General Media Communications, Inc. v. Crazy Troll, LLC (No. 06 Civ. 40581 LAKFM, Order re: partial summary judgment, January 16, 2007), 2007 WL 102988 (S.D.N.Y.)
Plaintiff, General Media, is the publisher of Penthouse magazine. At one time, it owned the domain name penthouseboutique.com, but its bankruptcy trustee allowed it to lapse. General Media still has valid trademark rights in the Penthouse Boutique mark. Defendant Crazy Troll registered the domain name after it re-entered the general pool of names. General Media then brought an action under the UDRP to recover the domain name, which it lost, and also was found by the UDRP panel to be guilty of reverse domain name hijacking. General Media brought the current case under ACPA to recover the domain. Before the Court is General Media’s motion for partial summary judgment on the count in the complaint where it seeks a declaration that it acted in good faith in bringing the UDRP action.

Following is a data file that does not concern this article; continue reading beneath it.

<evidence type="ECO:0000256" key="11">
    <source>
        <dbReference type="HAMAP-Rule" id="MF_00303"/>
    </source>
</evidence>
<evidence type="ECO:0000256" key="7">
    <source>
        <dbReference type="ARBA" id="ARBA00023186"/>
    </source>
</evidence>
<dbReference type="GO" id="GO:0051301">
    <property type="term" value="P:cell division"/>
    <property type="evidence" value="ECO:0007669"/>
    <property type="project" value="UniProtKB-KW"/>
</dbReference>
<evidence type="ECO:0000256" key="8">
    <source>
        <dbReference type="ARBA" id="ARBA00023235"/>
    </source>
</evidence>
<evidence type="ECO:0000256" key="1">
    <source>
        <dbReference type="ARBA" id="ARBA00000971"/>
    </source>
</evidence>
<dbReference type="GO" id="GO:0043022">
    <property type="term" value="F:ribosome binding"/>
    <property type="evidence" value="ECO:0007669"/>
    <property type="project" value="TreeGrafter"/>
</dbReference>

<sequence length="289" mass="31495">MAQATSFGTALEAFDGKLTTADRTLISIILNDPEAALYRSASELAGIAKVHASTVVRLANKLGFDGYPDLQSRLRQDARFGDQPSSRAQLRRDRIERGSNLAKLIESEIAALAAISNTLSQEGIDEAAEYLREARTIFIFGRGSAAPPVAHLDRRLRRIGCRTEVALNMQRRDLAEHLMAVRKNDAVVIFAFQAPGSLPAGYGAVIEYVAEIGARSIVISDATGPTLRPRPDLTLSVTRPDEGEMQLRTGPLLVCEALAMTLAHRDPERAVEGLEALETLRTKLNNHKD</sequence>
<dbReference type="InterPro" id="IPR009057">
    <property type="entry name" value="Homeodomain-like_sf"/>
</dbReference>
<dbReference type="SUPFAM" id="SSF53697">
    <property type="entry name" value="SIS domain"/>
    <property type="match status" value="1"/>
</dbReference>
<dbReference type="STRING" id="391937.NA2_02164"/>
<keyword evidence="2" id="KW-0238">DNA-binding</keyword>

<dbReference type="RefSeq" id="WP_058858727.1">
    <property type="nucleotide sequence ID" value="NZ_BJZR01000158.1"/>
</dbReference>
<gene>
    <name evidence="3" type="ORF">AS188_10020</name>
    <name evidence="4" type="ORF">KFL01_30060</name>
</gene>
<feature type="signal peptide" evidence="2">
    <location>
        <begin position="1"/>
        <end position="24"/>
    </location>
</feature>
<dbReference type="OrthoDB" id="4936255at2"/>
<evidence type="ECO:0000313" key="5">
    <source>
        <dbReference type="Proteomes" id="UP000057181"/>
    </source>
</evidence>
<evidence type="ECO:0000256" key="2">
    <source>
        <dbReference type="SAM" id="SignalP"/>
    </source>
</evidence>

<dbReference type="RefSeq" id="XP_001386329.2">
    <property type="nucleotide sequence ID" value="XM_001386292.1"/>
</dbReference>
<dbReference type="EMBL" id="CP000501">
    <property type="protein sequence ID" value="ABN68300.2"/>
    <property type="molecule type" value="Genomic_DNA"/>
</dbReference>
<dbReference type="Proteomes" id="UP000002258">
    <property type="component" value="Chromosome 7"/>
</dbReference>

The Court grants General Media’s motion, noting that the UDRP panelist that found otherwise didn’t have the full facts available to it. General Media’s claims met the required elements for bringing an action. It certainly had every reason to believe that Crazy Troll had no rights or legitimate interest in the domain name, and that it was using the name in bad faith.
Reverse domain name hijacking is where a trademark owner brings an action in bad faith against an entity that has been using a domain name in good faith, but has inferior trademark rights to that of the trademark owner. It is alleged where the trademark owner is using the power of the prior trademark registration to unfairly attempt to take the domain name away from the registrant.
Since Crazy Troll had no right or legitimate interest in the domain when it registered it, General Media brought its action in good faith, and therefore was entitled to summary judgment on its declaratory relief. Further adjudication will be needed on the remaining counts in the complaint.
Cyberlaw Central Commentary:
Just because a domain name is available for registration, it does not mean that it should be registered. The Plaintiff here had legitimate trademark rights that were violated when the domain was registered and used by the Defendant. We’ll see how the remaining counts are dealt with in future opinions, but I agree with this one.